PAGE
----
The 1st Brigade Combat Team, 4th Infantry Division soldier served honorably during the 2003 invasion of Iraq, and his Army career was distinguished. Kenneth's fellow troops, whom Michelle and Dan keep in very close contact with, still praise him to this day.

"All my best leaders at the time were associated with Mayne," Capt. Geoffrey Shraga recently said in a U.S. Army story written by Sgt. Breanne Pye. "He was the kind of leader that people looked up to and learned from."

Most Americans had lost focus on the war in Iraq by the time an improvised explosive device took the lives of Michelle's 29-year-old son and Pfc. Bryan Thomas, 22, of Battle Creek, Mich. As is the case almost four years later with our country still at war in Afghanistan, the national media is caught up with every minute detail of an upcoming presidential election, which often leaves the sacrifices of our troops languishing in the darkness.

"America needs to wake up and be aware of what's going on," Michelle said. "We still have people in harm's way — there's still a war going on — and we need to be supportive."

Michelle and Dan's passion for our military has led them on a journey they never could have anticipated. On April 13, the Arvada, Colo., couple started walking from Fort Carson, home of the 4th Infantry Division, to Marseilles, Ill., home of the Middle East Conflicts Wall Memorial. In all, Michelle and Dan will walk over 1,000 miles.

"I am so proud of our military, the people who voluntarily join to defend my rights," Michelle said. "I want my son to be as proud of his family now as we are of him."

Michelle and Dan have gotten involved with a Colorado-based charity called American Military Family, which supports troops and veterans with particular emphasis on assisting the spouses, children, parents, and siblings who shoulder the burdens of multiple deployments at home.

"It was my husband's idea for us to do this walk," Michelle said. "He wanted to do something bigger than himself."

"The awareness toward the military is very important," Dan added. "I will feel (the walk) is a success if when anyone sees a veteran, they give them a hug and say thank you."

For Staff Sgt. Kenneth Mayne's mother, being a Gold Star mom carries a profound sense of obligation.

"I can't change what happened to my son; I would give my life if I could, but I can't," she said. "But what I can do is help the people who served, and help the people who've chosen not to serve realize that this is all going on out there."

As Michelle Benavidez walks through the Great Plains, inching closer to a memorial wall on which her son's name is etched, she is asking her country to honor its protectors.

"Our biggest fear is that you'll forget them," she said. "I don't mean just my boy; I mean all of them."


Image courtesy: U.S. Army

Thursday, April 19, 2012

How He Lived

Image courtesy: Phyllis McGeath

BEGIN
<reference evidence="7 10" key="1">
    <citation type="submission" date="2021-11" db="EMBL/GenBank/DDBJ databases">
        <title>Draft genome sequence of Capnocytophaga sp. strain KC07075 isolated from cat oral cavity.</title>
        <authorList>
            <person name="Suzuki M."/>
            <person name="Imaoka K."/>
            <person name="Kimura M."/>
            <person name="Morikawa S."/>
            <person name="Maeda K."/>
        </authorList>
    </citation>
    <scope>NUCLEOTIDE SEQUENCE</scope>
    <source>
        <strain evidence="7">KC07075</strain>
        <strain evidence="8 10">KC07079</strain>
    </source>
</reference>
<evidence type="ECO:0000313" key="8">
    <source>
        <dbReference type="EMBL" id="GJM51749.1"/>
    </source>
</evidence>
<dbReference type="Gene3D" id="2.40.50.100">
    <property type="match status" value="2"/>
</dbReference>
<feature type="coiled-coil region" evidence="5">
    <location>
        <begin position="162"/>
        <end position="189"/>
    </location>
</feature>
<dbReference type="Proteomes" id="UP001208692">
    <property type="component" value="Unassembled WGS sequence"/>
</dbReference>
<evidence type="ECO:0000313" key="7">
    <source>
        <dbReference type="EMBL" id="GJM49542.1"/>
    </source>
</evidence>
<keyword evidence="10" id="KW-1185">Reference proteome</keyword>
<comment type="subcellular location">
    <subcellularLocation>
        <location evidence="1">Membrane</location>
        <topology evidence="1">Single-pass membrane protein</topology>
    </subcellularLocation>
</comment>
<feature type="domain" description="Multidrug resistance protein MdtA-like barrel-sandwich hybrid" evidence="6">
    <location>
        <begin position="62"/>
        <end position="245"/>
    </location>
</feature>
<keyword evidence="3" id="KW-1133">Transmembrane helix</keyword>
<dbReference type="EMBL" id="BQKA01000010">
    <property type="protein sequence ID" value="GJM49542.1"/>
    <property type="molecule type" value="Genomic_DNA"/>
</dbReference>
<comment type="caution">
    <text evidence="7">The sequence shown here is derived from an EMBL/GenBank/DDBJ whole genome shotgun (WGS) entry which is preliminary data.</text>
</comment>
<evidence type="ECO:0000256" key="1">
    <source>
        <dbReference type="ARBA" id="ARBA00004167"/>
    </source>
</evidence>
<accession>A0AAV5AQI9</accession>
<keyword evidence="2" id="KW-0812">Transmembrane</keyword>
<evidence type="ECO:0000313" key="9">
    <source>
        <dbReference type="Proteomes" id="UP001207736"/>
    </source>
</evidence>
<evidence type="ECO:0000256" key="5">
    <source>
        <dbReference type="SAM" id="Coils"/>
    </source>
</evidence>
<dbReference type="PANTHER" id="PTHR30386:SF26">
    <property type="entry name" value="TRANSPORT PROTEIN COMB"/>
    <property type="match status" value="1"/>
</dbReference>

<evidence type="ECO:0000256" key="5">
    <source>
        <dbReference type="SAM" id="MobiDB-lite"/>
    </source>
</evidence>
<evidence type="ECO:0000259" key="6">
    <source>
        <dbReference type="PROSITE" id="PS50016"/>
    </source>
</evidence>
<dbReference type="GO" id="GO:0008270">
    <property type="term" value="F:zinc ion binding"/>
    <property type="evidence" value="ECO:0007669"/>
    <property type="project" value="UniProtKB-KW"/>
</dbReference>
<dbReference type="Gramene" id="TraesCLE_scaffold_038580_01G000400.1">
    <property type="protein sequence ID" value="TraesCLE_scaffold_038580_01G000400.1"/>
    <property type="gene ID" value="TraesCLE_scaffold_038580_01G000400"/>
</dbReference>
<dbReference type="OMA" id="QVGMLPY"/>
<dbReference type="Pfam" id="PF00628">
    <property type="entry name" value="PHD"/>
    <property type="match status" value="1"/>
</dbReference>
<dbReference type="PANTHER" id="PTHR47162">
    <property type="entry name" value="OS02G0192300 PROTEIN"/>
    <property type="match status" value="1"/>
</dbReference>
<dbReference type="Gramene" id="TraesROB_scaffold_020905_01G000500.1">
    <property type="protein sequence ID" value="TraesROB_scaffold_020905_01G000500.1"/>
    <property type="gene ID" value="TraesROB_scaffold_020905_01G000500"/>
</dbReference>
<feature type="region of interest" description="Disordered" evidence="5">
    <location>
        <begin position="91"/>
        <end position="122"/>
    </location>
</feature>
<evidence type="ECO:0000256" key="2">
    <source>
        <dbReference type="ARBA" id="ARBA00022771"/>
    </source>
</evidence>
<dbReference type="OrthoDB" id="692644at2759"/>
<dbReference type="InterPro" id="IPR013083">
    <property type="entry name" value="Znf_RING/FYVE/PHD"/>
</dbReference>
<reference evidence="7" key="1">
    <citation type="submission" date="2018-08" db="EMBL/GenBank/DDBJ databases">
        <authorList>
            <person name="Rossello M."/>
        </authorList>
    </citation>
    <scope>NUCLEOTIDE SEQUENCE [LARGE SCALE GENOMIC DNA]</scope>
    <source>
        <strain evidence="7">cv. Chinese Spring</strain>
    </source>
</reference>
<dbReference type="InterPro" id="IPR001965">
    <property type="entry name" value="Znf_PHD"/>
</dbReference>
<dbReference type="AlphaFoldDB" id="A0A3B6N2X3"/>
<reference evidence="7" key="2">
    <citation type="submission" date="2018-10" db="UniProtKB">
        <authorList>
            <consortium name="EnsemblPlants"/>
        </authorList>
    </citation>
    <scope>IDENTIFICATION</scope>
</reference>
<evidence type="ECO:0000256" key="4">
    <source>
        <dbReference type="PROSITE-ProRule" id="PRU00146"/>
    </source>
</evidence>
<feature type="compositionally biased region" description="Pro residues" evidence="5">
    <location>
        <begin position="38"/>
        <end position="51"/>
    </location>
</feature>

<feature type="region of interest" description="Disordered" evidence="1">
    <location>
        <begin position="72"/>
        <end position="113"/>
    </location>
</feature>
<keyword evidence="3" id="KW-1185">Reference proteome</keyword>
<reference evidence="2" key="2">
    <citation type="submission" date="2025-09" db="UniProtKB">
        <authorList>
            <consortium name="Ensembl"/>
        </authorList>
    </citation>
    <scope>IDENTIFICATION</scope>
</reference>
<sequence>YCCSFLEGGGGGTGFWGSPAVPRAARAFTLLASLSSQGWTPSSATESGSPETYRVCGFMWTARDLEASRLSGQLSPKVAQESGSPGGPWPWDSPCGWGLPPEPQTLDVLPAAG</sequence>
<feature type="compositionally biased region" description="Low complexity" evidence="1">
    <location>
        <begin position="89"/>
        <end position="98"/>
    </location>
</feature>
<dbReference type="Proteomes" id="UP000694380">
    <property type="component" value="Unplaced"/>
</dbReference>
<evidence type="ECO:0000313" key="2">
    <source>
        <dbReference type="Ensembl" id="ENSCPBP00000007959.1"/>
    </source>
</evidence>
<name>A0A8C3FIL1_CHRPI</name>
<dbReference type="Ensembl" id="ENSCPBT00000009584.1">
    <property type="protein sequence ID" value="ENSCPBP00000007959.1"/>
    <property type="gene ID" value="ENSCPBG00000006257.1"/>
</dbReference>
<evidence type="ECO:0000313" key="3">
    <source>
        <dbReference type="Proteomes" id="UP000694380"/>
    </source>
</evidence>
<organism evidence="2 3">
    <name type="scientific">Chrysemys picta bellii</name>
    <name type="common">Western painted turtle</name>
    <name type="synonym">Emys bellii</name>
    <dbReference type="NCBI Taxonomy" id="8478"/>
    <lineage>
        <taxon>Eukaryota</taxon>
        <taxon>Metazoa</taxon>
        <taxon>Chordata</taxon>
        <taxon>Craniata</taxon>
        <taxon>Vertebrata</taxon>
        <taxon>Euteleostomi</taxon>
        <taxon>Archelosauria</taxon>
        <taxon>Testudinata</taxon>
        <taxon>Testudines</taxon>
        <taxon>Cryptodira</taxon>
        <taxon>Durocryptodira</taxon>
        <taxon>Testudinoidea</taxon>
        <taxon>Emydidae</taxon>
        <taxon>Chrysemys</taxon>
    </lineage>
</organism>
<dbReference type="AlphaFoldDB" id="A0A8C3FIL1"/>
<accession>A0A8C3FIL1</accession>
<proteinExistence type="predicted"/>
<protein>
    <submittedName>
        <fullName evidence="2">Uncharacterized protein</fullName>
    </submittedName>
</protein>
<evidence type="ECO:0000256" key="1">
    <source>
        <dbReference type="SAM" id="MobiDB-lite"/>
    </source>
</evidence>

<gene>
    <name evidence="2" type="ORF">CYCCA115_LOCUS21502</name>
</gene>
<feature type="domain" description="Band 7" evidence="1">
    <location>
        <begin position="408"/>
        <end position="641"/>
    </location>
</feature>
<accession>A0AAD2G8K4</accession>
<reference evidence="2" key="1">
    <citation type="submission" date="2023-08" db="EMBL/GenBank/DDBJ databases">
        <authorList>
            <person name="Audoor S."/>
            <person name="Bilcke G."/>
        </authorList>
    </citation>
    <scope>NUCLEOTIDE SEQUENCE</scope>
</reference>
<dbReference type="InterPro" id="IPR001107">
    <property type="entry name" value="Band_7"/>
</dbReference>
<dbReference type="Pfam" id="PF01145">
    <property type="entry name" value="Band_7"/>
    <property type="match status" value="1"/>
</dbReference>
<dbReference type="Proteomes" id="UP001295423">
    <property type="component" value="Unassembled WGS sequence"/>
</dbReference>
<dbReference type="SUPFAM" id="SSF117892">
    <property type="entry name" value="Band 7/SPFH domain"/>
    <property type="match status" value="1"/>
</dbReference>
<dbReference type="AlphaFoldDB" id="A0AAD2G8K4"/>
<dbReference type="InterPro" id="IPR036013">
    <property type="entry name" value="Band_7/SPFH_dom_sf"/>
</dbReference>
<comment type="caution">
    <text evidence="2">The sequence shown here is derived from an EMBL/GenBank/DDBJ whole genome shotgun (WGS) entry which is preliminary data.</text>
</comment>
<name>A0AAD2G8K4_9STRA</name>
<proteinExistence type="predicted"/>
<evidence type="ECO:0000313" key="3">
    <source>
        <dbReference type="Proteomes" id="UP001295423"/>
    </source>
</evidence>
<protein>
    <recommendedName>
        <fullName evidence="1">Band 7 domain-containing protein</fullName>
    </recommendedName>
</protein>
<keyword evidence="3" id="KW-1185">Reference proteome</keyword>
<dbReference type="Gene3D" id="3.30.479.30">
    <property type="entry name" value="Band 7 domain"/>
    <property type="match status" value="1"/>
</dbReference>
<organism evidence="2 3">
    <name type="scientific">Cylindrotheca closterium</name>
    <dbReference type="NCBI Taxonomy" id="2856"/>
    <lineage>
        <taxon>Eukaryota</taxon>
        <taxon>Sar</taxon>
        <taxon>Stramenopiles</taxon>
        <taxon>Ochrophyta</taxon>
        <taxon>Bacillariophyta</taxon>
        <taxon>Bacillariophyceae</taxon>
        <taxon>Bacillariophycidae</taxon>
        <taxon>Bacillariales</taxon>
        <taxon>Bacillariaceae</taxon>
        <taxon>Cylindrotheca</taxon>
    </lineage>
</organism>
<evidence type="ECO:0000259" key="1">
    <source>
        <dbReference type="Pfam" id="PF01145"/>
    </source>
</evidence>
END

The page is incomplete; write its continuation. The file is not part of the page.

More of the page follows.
Lance Cpl. Kenneth McGeath, left, and Pfc. Allen McGeath, right, are United States Marines. They are also the younger brothers of Cpl. Philip McGeath, who was killed in action in Afghanistan on Jan. 18.

Image courtesy: U.S. Air Force/Steve Kotecki

Lance Cpl. Kenneth McGeath recently wrote a poem about the emotions he's experienced in the three months since his big brother made the ultimate sacrifice. It is being shared on this blog with the Marine's permission.

Inner Turmoil
by Lance Cpl. Kenneth McGeath

No pain in his body.
No emotion on his face.
Feeling lost without somebody.
A man who is is out of place.
Anger and frustration yet,
tears of joy.
Not to be forgotten,
the life of that boy.
He still watches us everyday.
We still want him here with us,
but we know its not that way.

I ask you all not to think of how he died but instead of how he lived.

To learn more about the life and legacy of Cpl. Philip McGeath, please click here.

Image courtesy: Phyllis McGeath

Wednesday, April 18, 2012

Dual Inspiration

Images courtesy: Facebook

While working on a newspaper column about wounded Army 1st Lt. Nick Vogt in January, his sister, Olivia Hoffman, asked me to pause while her family dealt with another serious crisis. After losing his legs in a Nov. 12 terrorist attack in Afghanistan, 1st Lt. Vogt, 24, was still fighting for his life on Jan. 13 after surgery on one of his lungs.

Two days later, I was relieved to receive this message from Olivia about her big brother:

"Nick has been very stable these last two days and doctors are optimistic the surgery was a success in repairing the lung," she wrote. "Thank you for your prayers and you may send your story whenever you would like."

What the Vogt family has been through since November is more than most human beings could emotionally endure. But given the devastating Apr. 10 injuries sustained by Army Staff Sgt. Travis Mills, who lost his arms and legs in a terrorist attack that also wounded three fellow soldiers, spotlighting the Vogt family can hopefully provide some further inspiration to the Mills family and their thousands of supporters.